A potentially volatile mix of high hopes for the new president and deep dissatisfaction with the country's condition greets Barack Obama's inauguration – a political fulcrum that could tip for or against him as he grapples with the country's economic crisis.
His starting position could hardly be better: While Obama's ratings for handling the transition are typically high, his personal popularity is extraordinarily so – better than any incoming president's in polling since Ronald Reagan. His political image, likewise, is more centrist than any president's in data back 30 years.
Support for change, moreover, is in the air, with seven in 10 Americans in this ABC News/Washington Post poll saying Obama has a mandate for "major new social and economic programs." Vastly fewer saw a mandate for George W. Bush eight years ago.
But that demand for change reflects the troubled times: Seventy-eight percent say the country's seriously off on the wrong track, down from its recent peak but still the highest level of national dissatisfaction to greet any incoming president in at least a generation.
Discontent with the economy is at a record high – 94 percent say it's in bad shape – and personal worries have soared, with 70 percent now concerned about their family's financial situation. Economic discontent is a powerful political force; the question ahead for Obama is whether it dissipates, bides its time – or turns on him.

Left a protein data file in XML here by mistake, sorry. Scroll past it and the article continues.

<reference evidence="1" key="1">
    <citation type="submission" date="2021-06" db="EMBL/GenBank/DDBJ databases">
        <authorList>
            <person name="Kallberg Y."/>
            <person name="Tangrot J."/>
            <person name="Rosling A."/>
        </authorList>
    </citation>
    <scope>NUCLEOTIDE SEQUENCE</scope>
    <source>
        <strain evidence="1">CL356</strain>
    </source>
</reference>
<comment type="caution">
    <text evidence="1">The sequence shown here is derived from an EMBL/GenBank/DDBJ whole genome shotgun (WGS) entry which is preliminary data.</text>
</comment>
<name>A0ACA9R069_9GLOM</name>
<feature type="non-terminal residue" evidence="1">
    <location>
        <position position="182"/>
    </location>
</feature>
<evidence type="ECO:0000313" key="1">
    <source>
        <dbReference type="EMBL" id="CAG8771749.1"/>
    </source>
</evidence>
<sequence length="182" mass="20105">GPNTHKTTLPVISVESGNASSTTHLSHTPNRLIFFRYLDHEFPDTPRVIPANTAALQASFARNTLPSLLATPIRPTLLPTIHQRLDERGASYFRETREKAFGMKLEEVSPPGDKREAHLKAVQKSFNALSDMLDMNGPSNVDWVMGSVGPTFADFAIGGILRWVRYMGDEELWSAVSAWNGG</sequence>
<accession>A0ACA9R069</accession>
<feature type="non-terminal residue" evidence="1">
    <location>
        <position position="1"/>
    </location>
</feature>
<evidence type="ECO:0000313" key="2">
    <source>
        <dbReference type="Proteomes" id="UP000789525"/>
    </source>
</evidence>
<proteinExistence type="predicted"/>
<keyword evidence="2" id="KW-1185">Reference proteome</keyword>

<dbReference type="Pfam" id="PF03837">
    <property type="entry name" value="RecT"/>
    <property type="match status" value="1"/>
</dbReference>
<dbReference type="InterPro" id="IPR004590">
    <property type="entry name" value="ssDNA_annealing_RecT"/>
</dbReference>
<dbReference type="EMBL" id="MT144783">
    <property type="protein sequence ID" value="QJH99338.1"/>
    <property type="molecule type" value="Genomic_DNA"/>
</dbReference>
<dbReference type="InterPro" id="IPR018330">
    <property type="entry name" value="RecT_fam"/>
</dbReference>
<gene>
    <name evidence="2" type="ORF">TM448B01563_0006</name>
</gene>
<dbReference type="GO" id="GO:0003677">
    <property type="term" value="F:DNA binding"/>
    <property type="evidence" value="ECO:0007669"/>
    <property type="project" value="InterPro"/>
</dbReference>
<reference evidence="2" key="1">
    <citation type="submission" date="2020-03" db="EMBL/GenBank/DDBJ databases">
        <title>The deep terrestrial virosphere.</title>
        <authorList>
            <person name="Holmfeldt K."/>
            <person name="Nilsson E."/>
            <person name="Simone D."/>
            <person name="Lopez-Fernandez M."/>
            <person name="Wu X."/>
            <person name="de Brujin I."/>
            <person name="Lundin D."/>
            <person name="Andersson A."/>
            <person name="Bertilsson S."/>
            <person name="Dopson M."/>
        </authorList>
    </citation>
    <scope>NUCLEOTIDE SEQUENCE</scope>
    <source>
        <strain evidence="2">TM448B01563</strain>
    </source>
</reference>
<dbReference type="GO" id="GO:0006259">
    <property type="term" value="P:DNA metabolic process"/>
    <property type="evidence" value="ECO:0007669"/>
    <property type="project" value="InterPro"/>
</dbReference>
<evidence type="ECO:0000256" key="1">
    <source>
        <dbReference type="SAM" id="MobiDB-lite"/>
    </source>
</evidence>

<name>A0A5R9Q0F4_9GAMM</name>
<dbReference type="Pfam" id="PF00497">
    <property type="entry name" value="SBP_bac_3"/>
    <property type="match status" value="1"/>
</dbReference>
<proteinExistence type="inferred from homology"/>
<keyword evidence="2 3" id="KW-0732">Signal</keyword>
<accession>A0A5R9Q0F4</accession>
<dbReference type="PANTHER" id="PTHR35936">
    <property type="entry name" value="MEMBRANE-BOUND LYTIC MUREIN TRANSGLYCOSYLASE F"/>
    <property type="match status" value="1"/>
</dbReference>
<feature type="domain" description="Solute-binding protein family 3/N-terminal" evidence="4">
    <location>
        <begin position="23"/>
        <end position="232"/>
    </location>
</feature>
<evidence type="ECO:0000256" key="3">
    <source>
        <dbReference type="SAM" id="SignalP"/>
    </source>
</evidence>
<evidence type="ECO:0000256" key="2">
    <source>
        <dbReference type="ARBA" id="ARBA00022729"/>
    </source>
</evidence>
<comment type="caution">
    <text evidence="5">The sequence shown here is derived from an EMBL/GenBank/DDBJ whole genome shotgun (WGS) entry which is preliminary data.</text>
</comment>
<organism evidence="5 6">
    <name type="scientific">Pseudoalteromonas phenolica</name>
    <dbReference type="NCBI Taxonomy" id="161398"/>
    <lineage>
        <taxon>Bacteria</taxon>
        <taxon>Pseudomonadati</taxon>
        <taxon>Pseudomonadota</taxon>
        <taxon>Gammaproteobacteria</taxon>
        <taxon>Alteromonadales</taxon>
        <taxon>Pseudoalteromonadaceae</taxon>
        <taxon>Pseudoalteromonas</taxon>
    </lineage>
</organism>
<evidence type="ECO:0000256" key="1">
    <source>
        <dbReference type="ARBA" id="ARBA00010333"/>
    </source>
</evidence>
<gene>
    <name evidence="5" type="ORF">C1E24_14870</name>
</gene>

Eighty percent approve of Obama's work to date, on par with – no better than – transition ratings for Bill Clinton and George H.W. Bush. (The current Bush did a bit less well.) It's a bipartisan rating, but no more so than it was for Obama's recent predecessors. And for them it didn't last, a reminder of the potential fragility of a president's initial popularity.
POSITIVES – At the same time, Obama's achieved a remarkably positive and centrist image. Seventy-nine percent of Americans hold a favorable opinion of him personally, better than any incoming president in polls dating back to 1981.
Sixty-five percent also say Obama's neither too liberal nor too conservative but "about right" ideologically, a high in polls since 1979. And a remarkable 89 percent say he's "willing to listen to different points of view," his single best rating. Marks like these can provide cushioning in tough times.
Indeed, perhaps given the challenges he faces, expectations of Obama's performance are to some extent muted. Fifty-two percent have high expectations for his performance as president, but 34 percent instead describe their expectations as "moderate." That, too, may work to his advantage, given the hazard of unmet expectations.
The good will is not for Obama alone: his wife, similarly, holds the highest initial popularity rating, 72 percent, of any incoming first lady in data since Nancy Reagan – not a bad birthday gift. (Michelle Obama turned 45 Saturday.) And 63 percent express a favorable opinion of the incoming vice president, Joe Biden.
BUSH – Part of Obama's welcome likely reflects the public's relief at the departure of the heavily unpopular George W. Bush. In his final ABC/Post rating, 33 percent of Americans approve of the way Bush handled his job; that's up from his low of 23 percent in October – presidents tend to do better as they leave the fray – but still dismal. Sixty-six percent disapprove, most of them strongly.